It does not matter what archaeologists will find if only the one who offers the highest price can find out the truth. Sending Dr. Zaha Havassa is the only way to make sure that all new finds remain intact and that people find out about them.
Of course, they are beginning to accelerate the pace of excavations now that profit has loomed ahead. They work for money, not for knowledge.
The trade in Egyptian antiquities reached its peak under the leadership of Hawass.
Unbelievable! It is so sad that the political turmoil in this region completely obscures such discoveries.
I thought Hawassa had long been kicked out of Egyptologists because of illegal trade and theft.
Can it be considered a coincidence that they found 20 sarcophagi just on the eve of the opening of a new museum? Hm …
Don’t we disturb the dead? These findings are absolutely astounding, but sometimes I think that we have already found enough and that we should leave the dead alone. I can’t even imagine that after 1000 years someone would start digging our remains.
I thought Hawass was fired a long time ago. Perhaps he knows where the remains are buried, but he intends to act with his usual snail speed in order to collect all the money and attention that he can. This is an incredibly corrupt and greedy person. I was so glad when they kicked him out, but now he appears again and collects everything he can.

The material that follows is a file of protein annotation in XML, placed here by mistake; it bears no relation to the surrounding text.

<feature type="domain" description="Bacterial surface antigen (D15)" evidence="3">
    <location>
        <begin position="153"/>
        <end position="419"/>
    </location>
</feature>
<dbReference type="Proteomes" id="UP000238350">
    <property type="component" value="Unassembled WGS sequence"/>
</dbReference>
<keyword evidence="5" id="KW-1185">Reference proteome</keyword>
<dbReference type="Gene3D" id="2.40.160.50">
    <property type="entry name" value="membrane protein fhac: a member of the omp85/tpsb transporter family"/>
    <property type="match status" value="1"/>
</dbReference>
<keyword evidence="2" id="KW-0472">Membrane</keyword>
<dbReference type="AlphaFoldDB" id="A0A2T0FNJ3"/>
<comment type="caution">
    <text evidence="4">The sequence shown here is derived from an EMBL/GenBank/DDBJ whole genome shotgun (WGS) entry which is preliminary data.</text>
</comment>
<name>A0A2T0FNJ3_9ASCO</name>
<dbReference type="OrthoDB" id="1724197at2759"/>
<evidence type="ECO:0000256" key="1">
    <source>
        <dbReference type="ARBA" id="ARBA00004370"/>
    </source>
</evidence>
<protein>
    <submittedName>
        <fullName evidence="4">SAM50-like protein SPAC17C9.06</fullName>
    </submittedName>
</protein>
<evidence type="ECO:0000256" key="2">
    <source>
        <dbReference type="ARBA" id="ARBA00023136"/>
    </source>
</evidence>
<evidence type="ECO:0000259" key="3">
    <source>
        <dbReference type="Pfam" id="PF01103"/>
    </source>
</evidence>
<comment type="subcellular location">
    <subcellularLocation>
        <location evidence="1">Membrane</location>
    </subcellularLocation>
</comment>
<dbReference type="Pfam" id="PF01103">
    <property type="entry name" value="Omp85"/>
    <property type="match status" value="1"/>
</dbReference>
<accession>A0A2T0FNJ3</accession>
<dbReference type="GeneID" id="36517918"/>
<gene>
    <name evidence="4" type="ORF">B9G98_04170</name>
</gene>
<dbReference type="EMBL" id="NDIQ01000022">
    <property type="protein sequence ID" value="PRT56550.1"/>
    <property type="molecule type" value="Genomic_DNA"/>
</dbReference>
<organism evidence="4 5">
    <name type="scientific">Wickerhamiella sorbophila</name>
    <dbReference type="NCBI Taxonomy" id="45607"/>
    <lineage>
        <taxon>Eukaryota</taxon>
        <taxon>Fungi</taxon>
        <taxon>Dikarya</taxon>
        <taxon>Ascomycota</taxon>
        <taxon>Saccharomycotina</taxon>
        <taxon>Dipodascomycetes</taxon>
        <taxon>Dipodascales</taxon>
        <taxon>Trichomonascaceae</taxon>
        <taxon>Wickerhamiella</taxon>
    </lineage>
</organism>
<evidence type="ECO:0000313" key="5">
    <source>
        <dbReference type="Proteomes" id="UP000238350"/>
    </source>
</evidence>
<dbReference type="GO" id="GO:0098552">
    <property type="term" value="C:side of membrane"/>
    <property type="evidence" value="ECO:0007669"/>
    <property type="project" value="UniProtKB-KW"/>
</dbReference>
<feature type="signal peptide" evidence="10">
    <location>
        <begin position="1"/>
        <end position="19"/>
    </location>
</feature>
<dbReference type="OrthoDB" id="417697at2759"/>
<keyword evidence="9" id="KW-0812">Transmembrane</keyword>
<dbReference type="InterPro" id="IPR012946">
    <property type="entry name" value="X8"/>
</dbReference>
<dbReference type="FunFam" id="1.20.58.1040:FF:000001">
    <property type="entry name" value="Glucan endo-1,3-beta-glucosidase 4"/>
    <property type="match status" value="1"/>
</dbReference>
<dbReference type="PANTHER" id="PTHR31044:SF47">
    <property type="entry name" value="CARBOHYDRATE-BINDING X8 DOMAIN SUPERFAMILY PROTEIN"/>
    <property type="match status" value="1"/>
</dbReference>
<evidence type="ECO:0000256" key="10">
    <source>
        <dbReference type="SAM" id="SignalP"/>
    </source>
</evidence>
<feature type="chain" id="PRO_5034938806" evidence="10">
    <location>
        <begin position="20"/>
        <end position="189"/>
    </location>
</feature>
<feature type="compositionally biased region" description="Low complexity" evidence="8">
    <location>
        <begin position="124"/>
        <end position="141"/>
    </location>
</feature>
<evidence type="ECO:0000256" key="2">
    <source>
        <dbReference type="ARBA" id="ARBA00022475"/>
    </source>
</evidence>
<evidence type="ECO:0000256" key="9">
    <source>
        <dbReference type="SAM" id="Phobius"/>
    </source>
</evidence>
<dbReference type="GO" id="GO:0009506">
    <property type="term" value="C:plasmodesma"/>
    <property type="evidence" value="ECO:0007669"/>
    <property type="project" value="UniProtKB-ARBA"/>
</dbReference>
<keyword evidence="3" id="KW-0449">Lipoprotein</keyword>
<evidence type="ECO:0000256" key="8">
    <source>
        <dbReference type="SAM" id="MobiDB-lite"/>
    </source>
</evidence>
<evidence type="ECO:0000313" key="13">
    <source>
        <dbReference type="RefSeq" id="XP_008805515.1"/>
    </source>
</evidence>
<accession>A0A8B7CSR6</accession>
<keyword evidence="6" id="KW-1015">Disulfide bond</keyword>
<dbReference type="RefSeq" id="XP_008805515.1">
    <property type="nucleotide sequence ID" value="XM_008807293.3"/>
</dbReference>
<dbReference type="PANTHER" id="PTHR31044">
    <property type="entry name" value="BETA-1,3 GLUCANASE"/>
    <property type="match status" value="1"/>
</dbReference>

Shady pines ma
It is possible that some of the sarcophagi that Hawass is looking for are already buried under his own house.
Egypt should focus primarily on making the country safe for tourists.
Although I can understand exhumation for the sake of returning the remains to their homeland, for the purpose of investigating a crime, or even for the sake of moving the remains to the family crypt, looking at these photos, I wonder: what, exactly, is happening here?
The ranks of sarcophagi containing the remains of people, mummies, fathers and children, and a bunch of ghouls drooling over their value to historians seeking the glory of quasi-experts on civilized communities who are exclusively interested in the profit of the tourism industry <…>
Bill the traveler
Dr. Zaha Hawass obviously knows exactly where all these skeletons are buried. In a literal sense! Two large finds in one week. I am sure that this will be followed by new discoveries of the Almighty Hawass and his team. Who knows, maybe he can again earn the favor of the Ministry of Antiquities.
This article is written and prepared by our foreign editors writing for OBSERVATORY NEWS from different countries around the world – material edited and published by OBSERVATORY staff in our newsroom.